Clojure Wrapper over Netty for simple and efficient use of websockets
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Latest commit f3238b4 Feb 13, 2012 Paul Santa Clara updated readme

README

# wol-websockets

A thin Clojure Wrapper over Netty's serverside Websocket
implementation. Because websockets remain in such dramatic flux, I will strive to
keep this project based on the most recent Netty build
available("4.0.0.Alpha1-SNAPSHOT" as of this writing), ensuring that
largest number of Websocket versions are supported.

Essentially, I became sick of having to depend on additional libraries
to utilize WebSockets.  Ultimately, most sane jvm frameworks
themselves utilize  Netty, so why not just cut out the middle man?

## Usage
(server/start-netty-server
           {:message-received     wsocket-receive
	    :channel-connected    channel-disconnected
	    :channel-disconnected    channel-disconnected
            :post-ws-handshake    (make-post-ws-handshake)
            :port 8081})

The port argument determines the LISTEN port of the ws endpoint while
the remaining key/values are devoted to callbacks. All callbacks
besides :message-received are optional.

:message-received (fn [str-message-from-websocket] )

Called when a new message has be received from the client


:post-ws-handshake   (fn []
		        (ws-respond "welcome new client.  here is your initialization configuration" ))

Called after the websocket handshake has been completed and the HTTP connection
upgraded.  Useful for providing newly connected clients with
initialization instructions.


:channel-connected (fn [netty-context netty-event] )

Called by netty in the upstream pipeline on a channel which has been opened,
bound to a local address, and connected to a remote address.  This
code will be executed in a Boss thread and as such  must be performant
as it will block dispatching to workers.  Practically speaking, if you
aren't familiar with Netty, you probably do not care about this.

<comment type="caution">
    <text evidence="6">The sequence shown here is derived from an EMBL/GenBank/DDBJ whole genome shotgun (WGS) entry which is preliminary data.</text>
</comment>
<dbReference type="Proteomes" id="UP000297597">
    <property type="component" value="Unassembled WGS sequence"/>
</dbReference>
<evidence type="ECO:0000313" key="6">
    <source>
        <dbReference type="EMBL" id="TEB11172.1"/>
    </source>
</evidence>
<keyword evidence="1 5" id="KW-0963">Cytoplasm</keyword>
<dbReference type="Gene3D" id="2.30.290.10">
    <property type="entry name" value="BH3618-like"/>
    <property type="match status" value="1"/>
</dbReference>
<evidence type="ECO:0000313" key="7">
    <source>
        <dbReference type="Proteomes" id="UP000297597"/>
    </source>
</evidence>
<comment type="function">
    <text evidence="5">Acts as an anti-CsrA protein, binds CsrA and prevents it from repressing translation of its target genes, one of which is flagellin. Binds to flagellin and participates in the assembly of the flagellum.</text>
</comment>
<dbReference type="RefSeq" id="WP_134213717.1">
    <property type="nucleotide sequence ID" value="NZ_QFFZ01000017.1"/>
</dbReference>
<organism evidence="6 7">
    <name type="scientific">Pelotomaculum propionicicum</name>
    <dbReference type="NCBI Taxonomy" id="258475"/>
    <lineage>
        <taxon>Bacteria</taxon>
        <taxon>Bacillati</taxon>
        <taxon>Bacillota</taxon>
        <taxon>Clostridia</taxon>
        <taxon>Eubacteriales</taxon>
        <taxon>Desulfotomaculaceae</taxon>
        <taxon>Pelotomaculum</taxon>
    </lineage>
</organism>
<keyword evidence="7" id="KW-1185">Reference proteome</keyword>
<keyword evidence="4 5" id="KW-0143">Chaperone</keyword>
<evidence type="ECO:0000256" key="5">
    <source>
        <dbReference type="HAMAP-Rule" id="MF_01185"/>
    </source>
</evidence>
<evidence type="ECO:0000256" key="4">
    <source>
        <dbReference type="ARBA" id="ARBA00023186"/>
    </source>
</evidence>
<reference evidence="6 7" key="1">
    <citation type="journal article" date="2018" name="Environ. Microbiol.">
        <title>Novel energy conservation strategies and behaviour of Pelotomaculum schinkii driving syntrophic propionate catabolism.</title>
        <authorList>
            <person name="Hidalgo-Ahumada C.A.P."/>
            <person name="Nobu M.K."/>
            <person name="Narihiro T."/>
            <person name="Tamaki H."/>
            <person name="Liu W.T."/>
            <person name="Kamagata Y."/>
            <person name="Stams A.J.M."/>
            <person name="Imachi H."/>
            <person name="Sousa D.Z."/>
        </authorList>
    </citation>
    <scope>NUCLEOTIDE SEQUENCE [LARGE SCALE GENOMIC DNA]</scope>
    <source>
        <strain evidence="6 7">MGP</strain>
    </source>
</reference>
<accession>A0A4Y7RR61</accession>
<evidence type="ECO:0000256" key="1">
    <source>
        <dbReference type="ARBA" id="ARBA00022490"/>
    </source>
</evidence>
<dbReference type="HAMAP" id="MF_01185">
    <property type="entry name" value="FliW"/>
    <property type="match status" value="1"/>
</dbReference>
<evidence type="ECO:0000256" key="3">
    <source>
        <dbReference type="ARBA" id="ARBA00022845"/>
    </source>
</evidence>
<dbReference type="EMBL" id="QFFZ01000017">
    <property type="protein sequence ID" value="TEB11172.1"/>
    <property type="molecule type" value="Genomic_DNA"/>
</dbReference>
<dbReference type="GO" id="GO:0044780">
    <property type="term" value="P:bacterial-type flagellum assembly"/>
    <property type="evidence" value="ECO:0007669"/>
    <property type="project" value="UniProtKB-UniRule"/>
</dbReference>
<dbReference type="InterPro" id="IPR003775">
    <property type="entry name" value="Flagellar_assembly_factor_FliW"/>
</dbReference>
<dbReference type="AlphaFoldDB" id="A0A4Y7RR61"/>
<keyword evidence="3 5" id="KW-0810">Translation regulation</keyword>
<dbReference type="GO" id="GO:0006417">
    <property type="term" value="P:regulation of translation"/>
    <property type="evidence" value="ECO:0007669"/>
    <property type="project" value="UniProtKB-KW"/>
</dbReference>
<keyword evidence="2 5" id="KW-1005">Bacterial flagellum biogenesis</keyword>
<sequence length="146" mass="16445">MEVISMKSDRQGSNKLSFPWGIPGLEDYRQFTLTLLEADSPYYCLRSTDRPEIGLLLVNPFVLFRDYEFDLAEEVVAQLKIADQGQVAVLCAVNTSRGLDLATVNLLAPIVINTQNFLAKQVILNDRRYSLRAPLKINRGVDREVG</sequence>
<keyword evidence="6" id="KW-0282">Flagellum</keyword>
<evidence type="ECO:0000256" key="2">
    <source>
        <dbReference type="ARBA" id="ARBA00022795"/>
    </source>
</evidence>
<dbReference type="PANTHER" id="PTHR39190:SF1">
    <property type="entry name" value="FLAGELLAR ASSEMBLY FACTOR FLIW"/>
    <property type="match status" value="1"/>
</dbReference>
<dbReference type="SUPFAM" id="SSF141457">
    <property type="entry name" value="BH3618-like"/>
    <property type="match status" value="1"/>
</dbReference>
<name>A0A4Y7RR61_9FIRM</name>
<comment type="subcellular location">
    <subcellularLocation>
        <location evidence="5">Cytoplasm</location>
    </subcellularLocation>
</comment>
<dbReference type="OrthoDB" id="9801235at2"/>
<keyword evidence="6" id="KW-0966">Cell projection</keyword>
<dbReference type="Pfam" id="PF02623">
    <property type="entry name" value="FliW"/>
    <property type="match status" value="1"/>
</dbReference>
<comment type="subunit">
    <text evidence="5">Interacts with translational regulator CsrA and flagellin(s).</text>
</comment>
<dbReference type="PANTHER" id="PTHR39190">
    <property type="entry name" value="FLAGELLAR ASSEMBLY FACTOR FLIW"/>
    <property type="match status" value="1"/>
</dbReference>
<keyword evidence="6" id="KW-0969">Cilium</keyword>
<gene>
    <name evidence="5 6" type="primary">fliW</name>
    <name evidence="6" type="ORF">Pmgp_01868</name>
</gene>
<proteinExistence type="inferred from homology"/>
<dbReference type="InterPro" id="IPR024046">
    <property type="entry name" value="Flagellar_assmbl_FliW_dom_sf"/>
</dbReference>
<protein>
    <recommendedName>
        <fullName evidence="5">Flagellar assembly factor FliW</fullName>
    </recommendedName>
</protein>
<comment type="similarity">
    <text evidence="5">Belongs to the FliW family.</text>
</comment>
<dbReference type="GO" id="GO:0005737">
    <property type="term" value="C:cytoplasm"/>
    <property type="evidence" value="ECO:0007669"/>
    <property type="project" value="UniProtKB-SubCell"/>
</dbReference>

:channel-disconnected (fn [netty-context netty-event] )

Called by netty when a channel has disconnected from its remote peer. Practically speaking, if you
aren't familiar with Netty, you probably do not care about it.


##Sending Messages to Clients
*web-sockets* : WOL-Websockets  maintains an atom of all currently connected clients in server.clj

*web-socket* : Additionally a binding is setup for your message-received
 handler, granting access to the underlying netty channel. 
 eg. :message-receive (fn [str-message-from-websocket] 
                         (.write *web-socket* (TextWebSocketFrame. "some message"))


The convenience functions ws-respond, ws-broadcast-others, and
ws-broadcast-all exist for your benefit and automatically make use of
the above Vars.
 eg. :message-receive (fn [str-message-from-websocket] 
                         (ws-respond "some message"))


(ws-respond some-string) : Send a WebSocket response over the Netty channel
 currently bound to *web-socket* 

(ws-broadcast-others some-string) : Transmit a message to all clients
OTHER than the one currently bound to *web-socket*.  Useful for
informing all clients about the actions taken by one.

(ws-broadcast-all some-string) : Transmit a message to ALL clients.
Need not be called in the message-receive handler as the *web-socket*
binding is ignored. 

## License

Information wants to be free.